bretm, once again thank you for the excellant, provoking tutorial, I really love to see this kind of information in the forum, and I hope there will be lots of follow up conversations and hopefully more such articles.


September 01, 2010
by bretm
bretm's Avatar

"Why" is a perfectly valid question. The answer in this case, and it's not meant to be sarcastic, is "why not?"

This issue arose, for me, when looking for space-saving solutions to get a program a few percent smaller to fit onto the microcontroller. The program used fixed-point math in some cases. It one point there was a multiplication followed by a division by 10000, which represented multiplication by a fixed point constant. There were a number of these constants in the program.

I already knew an easy technique to improve such approximations, so why not use it? Why not save time and space by multiplying by a byte value and then dividing by a byte value instead of using two-byte values, when you get the same or better accuracy, for free?

That was the main point that was admittedly buried in a rather long post.

The question remains, if you don't need the extra space or time, why bother with such optimization. I would say if the code is already written, and it works, and doesn't need to be optimized, then don't optimize it. There's not a good reason. But if you have this technique in your set of tools and are writing new code, I would again say, why not?

September 01, 2010
by wayward
wayward's Avatar

Well, we are dealing with miniature computers here, so our programs will likewise have to be minimal. Which generally implies that our knowledge of miniaturization needs to maximize. :)

September 01, 2010
by Ralphxyz
Ralphxyz's Avatar

Excellant, learning more on every reply.

Thank you. For me a discussion in a forum is such a better way of learning than reading it in a book. The "Why Not" makes sense and wayward's point of miniaturization makes a lot of sense in application.


September 21, 2010
by jbrad
jbrad's Avatar

Here is a python script I wrote to implement the approximation bretm described above,....

why? ........ why not!
#concise fractional approximation of a Real Number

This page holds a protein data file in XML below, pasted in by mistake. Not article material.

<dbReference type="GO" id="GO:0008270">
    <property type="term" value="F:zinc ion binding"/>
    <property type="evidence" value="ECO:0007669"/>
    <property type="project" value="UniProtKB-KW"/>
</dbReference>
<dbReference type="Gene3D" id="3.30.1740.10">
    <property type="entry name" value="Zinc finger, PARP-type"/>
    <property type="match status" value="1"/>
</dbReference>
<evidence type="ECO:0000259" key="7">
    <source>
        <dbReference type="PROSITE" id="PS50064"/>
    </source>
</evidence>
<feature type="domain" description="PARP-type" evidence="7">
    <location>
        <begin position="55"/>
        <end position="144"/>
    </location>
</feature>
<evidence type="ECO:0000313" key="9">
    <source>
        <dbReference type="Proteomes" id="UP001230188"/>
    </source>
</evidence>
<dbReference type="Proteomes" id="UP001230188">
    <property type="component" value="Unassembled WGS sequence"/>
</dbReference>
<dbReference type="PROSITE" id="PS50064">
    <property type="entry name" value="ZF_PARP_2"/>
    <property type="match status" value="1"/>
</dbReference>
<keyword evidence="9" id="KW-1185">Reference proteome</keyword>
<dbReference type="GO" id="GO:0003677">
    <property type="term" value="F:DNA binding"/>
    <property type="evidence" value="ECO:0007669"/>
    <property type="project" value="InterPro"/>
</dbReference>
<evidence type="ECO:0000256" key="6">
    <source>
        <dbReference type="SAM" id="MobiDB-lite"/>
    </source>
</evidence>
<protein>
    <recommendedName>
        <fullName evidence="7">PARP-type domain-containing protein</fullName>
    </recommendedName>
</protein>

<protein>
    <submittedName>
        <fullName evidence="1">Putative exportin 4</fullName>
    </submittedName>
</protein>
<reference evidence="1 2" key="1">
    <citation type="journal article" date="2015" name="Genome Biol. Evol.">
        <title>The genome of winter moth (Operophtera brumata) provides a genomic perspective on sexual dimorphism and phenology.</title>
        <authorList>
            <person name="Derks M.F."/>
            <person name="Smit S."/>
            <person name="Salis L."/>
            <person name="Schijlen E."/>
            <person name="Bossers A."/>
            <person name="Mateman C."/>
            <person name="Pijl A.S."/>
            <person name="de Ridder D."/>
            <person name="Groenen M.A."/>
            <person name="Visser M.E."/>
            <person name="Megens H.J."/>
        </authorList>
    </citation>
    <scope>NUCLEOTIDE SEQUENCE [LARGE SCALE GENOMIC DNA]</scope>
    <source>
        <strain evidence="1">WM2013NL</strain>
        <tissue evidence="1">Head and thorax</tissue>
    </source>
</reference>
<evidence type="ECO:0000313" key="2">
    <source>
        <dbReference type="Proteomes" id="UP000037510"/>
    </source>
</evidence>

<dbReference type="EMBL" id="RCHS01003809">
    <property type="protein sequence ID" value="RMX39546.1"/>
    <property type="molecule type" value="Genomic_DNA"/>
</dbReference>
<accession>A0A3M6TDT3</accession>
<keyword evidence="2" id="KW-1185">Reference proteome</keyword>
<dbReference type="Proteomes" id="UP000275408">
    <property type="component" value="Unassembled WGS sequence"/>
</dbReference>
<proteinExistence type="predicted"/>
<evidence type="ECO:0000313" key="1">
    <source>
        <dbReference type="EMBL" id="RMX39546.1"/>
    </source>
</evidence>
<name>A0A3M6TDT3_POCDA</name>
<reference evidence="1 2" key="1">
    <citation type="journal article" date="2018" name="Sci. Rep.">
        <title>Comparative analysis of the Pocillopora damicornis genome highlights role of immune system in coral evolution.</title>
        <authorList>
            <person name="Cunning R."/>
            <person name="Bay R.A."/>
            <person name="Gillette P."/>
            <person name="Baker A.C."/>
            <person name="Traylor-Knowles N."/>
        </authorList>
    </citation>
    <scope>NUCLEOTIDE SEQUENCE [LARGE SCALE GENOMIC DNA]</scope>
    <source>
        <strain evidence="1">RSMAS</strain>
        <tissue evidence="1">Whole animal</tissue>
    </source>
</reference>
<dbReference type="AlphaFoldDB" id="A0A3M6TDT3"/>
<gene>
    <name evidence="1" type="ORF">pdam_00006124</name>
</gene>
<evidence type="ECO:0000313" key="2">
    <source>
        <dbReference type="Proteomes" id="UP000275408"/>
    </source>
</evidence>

import os, sys
def usage():
    print "Oooops, at least one input is required!\nUsage:\n"
    print "\ <number to approximate> (optional maximum limit for numerator, default 256 ) (optional exponent for max numerator)"
print sys.argv

target = a = float(sys.argv[1])
i = 256 #default max value for c
if(len(sys.argv)==3):#input for max numerator(default is 256)
    i = int(sys.argv[2])
if(len(sys.argv)==4):#exponent for max numerator(default is 1)
    i = int(int(sys.argv[2]) ** float(sys.argv[3]))
j = 0 #iterative counter

        b = int(a)
        print a,b,c[j+2],d[j+2]

        a = 1.0/(a-b)

    print "Given a maximum numerator of %d " % i
    print "The Fractional Approximation of %.11f is %d/%d = %.11f\n" % (target,c[j+1],d[j+1],float(c[j+1])/float(d[j+1]))
except:#for the trivial case of an integer input or some other screw up
    print "........Holy Ramanujan, Batman!!!",
    print "\n the Fractional Approximation of %f is %d/%d = %f\n" % (target,c[j-1],d[j],float(c[j-1])/float(d[j]))
September 21, 2010
by bretm
bretm's Avatar

That's great. I've just started learning Python so that was a good program to experiment with. I was investigating using fractions instead of floating point and ran across this (with parentheses for Python 3.0's print):

import fractions
fr = fractions.Fraction(sys.argv[1])

The ratios aren't always continued-fraction convergents so it's a different algorithm. It can end up with results that are in-between two steps of the continued-fraction algorithm. Technically that increases the ratio of the error to the number of bits in the fractional representation, but only when measuring fractional bits and so isn't a practical issue.

So in Python 2.6 or later I'd use that.